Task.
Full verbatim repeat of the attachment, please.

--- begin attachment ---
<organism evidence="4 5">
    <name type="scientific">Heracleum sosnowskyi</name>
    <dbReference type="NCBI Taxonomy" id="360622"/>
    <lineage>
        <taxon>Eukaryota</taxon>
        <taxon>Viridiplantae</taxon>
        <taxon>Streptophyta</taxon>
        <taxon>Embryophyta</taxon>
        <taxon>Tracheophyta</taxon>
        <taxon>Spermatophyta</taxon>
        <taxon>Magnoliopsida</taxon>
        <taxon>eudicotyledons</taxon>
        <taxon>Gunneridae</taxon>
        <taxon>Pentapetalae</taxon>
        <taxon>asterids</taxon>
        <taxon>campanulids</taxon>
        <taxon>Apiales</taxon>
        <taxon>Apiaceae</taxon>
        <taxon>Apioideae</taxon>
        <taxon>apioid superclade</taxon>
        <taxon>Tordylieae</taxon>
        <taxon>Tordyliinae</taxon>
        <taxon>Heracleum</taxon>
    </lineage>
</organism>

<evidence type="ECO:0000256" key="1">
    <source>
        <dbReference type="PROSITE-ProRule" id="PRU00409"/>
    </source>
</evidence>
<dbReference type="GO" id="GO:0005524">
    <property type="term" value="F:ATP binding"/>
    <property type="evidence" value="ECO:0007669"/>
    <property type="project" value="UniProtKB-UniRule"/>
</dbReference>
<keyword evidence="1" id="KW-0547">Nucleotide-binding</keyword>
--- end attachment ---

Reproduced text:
<organism evidence="4 5">
    <name type="scientific">Heracleum sosnowskyi</name>
    <dbReference type="NCBI Taxonomy" id="360622"/>
    <lineage>
        <taxon>Eukaryota</taxon>
        <taxon>Viridiplantae</taxon>
        <taxon>Streptophyta</taxon>
        <taxon>Embryophyta</taxon>
        <taxon>Tracheophyta</taxon>
        <taxon>Spermatophyta</taxon>
        <taxon>Magnoliopsida</taxon>
        <taxon>eudicotyledons</taxon>
        <taxon>Gunneridae</taxon>
        <taxon>Pentapetalae</taxon>
        <taxon>asterids</taxon>
        <taxon>campanulids</taxon>
        <taxon>Apiales</taxon>
        <taxon>Apiaceae</taxon>
        <taxon>Apioideae</taxon>
        <taxon>apioid superclade</taxon>
        <taxon>Tordylieae</taxon>
        <taxon>Tordyliinae</taxon>
        <taxon>Heracleum</taxon>
    </lineage>
</organism>

<evidence type="ECO:0000256" key="1">
    <source>
        <dbReference type="PROSITE-ProRule" id="PRU00409"/>
    </source>
</evidence>
<dbReference type="GO" id="GO:0005524">
    <property type="term" value="F:ATP binding"/>
    <property type="evidence" value="ECO:0007669"/>
    <property type="project" value="UniProtKB-UniRule"/>
</dbReference>
<keyword evidence="1" id="KW-0547">Nucleotide-binding</keyword>